DBS will be used for the treatment of Parkinson's disease (PD) symptoms. The disease is a degenerative condition that affects over one million people in the US and 10 million across the globe.

The FDA approved the system based on the Intrepid study, which is claimed to be the first first multi-center, prospective, double-blind and randomized sham-controlled trial of DBS for PD in the US.

The trial assessed the safety and effectiveness of the system in 292 patients at 23 sites.

According to the company, the study achieved its primary endpoint of mean change in waking hours with good symptom control.

The approval was also supported by safety data from the European multi-center, prospective and single-arm Vantage study.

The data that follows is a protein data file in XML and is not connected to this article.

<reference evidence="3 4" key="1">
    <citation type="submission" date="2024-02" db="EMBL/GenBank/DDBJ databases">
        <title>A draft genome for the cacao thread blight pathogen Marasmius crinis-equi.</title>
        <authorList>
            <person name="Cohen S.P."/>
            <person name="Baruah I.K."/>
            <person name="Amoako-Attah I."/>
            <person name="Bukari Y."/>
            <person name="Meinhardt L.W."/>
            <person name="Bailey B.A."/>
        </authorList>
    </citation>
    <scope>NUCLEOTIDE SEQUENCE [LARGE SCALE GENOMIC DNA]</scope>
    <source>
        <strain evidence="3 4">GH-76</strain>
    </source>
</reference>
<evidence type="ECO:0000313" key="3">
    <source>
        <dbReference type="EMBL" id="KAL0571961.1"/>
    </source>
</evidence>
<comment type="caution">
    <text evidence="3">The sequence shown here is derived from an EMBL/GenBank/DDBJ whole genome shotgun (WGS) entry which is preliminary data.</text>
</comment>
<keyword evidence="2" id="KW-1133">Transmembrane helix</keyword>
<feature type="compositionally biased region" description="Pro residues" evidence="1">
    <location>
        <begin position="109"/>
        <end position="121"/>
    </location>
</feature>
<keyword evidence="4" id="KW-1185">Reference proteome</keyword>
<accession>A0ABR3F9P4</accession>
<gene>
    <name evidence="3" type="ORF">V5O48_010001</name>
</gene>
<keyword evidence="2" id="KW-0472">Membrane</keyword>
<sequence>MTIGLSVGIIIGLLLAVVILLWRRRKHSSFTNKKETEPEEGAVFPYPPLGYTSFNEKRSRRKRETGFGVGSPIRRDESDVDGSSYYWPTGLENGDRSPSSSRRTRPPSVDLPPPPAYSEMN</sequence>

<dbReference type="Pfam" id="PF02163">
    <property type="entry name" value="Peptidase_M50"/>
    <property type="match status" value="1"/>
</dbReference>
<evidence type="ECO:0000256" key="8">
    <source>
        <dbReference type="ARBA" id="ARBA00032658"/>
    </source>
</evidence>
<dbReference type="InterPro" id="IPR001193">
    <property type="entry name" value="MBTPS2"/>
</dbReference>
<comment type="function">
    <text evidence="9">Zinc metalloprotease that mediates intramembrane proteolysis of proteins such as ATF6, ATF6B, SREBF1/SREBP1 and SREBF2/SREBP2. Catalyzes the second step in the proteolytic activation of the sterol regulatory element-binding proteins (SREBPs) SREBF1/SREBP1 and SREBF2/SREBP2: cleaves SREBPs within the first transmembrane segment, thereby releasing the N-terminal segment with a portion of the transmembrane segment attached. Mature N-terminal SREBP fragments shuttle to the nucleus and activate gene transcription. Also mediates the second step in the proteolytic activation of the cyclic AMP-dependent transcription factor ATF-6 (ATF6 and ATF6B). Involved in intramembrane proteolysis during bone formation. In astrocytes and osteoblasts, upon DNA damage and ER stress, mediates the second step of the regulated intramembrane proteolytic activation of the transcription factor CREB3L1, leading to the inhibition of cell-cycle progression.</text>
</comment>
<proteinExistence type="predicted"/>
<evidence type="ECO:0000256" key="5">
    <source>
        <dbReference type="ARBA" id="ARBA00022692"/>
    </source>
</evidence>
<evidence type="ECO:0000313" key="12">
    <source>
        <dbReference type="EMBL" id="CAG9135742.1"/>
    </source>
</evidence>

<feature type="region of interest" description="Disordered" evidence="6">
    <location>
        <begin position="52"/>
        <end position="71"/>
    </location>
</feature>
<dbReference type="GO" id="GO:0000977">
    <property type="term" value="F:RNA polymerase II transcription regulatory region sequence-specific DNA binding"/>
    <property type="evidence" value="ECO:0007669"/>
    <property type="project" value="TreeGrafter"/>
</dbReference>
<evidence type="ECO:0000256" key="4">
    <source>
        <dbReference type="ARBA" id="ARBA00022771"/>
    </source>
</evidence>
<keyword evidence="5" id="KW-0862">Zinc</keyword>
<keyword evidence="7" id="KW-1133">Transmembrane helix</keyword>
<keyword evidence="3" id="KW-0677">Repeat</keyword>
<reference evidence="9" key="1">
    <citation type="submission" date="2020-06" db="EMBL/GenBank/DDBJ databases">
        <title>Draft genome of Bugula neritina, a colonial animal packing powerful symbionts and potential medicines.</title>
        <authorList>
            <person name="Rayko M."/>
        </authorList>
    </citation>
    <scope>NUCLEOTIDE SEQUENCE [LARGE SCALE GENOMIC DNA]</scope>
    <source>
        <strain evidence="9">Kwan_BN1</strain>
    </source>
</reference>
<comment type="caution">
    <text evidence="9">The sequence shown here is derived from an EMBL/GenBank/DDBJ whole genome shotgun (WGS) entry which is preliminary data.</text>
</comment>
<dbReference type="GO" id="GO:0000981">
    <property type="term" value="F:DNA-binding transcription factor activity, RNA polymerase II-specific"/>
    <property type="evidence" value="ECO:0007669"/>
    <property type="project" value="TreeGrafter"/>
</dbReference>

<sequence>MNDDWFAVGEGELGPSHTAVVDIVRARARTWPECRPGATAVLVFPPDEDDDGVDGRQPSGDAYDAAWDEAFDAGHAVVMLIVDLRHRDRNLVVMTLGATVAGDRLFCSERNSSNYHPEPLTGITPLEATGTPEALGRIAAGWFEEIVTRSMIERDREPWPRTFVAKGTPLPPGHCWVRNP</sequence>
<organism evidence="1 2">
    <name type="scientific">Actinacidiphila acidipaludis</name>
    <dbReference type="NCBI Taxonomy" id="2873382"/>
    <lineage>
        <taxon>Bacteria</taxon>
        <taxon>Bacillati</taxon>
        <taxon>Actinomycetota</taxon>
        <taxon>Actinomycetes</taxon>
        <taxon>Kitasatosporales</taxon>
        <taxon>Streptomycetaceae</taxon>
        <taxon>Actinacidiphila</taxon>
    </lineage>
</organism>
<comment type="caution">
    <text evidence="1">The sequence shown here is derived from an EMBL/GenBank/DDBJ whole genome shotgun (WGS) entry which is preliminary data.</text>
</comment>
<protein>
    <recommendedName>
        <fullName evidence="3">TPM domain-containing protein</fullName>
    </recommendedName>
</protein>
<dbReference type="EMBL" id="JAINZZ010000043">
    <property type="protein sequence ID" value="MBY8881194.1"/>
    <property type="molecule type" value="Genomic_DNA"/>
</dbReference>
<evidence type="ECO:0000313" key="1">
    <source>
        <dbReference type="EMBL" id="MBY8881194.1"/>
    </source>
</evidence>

In 2012, the company first introduced the Vercise system, which was developed based on cochlear implant technology.

Recently, the company launched new programming software called Neural Navigator 2 to help physicians visualizing the stimulation field while configuring DBS programs for patients.

Boston Scientific neuromodulation senior vice president and president Maulik Nanavaty said: "This approval marks an important step for patients who will now have the choice to be treated with one of the most innovative neuromodulation technologies available today.

“Our system stands apart from the field in its approach and is changing the traditional definition on how we can leverage technology to treat patients with Parkinson's disease."

Image: Boston Scientific's corporate headquarters in Marlborough, Massachusetts. Photo: courtesy of Boston Scientific Corporation.